Elephants in front of the veranda, warthogs as neighbours. The Gorah Elephant Camp in South Africa’s Addo Elephant National Park celebrates the authentic safari style of past centuries in luxurious manner.

The noise that jolts me from my sleep at five in the morning is unfamiliar to me, yet I know immediately what it is: it is the call of a hyena, a barking laugh. Only the thin canvas of my safari tent stands between me and the South African wilderness. An exciting feeling. I can’t go back to sleep now. There is no point anyway, because a 6.30 the game drive begins. Here at the Gorah elephant Camp, just an hour’s drive from Port Elizabeth, wilderness experts ensure the security and safety of the guests. There is no question about it, I certainly feel taken care of. How else could I feel. The setting is simply breathtaking.


The five-star hideaway, part of the renowned Hunter Hotels group, has just eleven guest tents. The luxurious safari camp was the first lodge to be granted a private concession in the malaria free Addo National Park. There are no fences or ditches separating the animals from the guests. Whilst guests take break - fast on the terrace of the historic main building, Gorah House, erected in 1856, zebras, antelope and numerous other wild animals come and drink at the adjacent water hole. The warthogs are regulars here – and are also effective lawnmowers. Hyenas splash in the water, whilst elephants come right up to the tents. Even lions put in an appearance from time to time. I could sit here for hours. This is more relaxing than any mediation, more informative than any wildlife documentary.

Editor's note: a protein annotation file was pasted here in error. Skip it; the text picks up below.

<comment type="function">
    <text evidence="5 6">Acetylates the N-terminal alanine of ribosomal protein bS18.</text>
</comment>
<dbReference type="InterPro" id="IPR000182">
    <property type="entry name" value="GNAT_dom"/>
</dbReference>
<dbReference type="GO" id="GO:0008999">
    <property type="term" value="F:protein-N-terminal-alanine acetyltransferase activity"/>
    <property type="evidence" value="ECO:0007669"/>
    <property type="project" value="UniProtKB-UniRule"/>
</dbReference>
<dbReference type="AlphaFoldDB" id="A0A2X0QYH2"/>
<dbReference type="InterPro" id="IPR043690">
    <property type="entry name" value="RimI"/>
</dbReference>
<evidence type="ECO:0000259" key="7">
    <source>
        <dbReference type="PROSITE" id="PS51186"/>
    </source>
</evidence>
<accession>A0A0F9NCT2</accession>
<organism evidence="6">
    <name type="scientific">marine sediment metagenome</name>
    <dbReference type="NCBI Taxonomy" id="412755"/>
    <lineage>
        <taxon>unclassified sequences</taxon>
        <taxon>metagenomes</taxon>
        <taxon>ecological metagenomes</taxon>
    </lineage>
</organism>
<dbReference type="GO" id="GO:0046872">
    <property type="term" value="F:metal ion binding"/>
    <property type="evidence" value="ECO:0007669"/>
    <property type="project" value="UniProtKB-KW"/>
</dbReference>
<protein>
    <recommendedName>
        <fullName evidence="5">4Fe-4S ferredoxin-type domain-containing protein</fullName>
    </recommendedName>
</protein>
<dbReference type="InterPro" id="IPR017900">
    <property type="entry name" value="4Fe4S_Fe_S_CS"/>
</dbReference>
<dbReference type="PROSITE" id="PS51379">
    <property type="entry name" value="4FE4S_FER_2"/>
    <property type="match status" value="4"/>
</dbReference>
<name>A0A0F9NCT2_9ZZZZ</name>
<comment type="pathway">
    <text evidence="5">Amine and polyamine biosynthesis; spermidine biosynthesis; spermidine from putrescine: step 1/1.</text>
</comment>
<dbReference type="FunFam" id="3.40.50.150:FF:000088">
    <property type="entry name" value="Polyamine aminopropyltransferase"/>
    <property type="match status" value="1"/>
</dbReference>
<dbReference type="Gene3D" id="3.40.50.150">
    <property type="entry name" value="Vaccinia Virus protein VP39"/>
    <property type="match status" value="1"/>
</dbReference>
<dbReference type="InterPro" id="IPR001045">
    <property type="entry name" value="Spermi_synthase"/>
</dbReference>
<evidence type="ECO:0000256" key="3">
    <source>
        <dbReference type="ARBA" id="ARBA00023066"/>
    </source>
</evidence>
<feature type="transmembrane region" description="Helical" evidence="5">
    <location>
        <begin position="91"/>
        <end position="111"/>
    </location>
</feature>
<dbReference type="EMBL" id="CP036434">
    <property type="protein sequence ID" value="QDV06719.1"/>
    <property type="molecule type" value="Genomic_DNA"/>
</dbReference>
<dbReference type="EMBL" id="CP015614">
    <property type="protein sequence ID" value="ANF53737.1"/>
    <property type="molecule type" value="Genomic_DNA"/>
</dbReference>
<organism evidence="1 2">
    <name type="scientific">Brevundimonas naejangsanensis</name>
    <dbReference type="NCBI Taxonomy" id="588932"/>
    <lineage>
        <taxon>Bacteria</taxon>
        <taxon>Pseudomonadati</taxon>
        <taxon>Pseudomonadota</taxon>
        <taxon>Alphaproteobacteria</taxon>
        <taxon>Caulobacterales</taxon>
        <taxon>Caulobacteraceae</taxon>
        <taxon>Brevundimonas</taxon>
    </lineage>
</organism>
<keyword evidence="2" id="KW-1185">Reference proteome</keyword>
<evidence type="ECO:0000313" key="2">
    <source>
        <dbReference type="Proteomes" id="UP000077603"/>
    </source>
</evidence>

The real highlights are the approximately three-hour game drives in open-top jeeps. Mornings and evenings a maximum of six guests explore the third-largest National Park in South Africa. The famous big five of elephant, lion, leopard, buffalo and rhino are also present in the Addo Elephant Park. However, the chances of seeing all of them are slim. After all, the park is around 180,000 hectares in size and a good deal of luck is required to discover them – along with experienced rangers that know the country like the back of their hand, obviously. I especially love our encounters with the gray giants. I know that the Addo National Park has the densest population of elephants in the world, but this is simply incredible. Often several herds meet simultaneously at the waterhole, and one is lucky enough to observe more than 100 animals at the same time. It is astonishing that such large animals can become invisible behind such a small bush. No wonder elephants are also known as “grey ghosts“. In response to my question of whether elephants sometimes attack cars, Corny answers with a grin: “Not really, but sometimes there are feint attacks, but rangers can spot those. It’s important that the guests stay calm. “Still euphoric from our experience, we drive back to camp. Once arrived we partake of an excellent lunch. Here, in the middle of the bush, gourmets are regaled with select cuisine.

We have some time before the next game drive in the afternoon. I make myself comfortable on the veranda of my luxury tent. The view is wonderful, as is my accommodation. Simple on the outside, on the inside it is exclusive colonial style. There are no televisions and stereos to be found. Nor do I miss them in the slightest.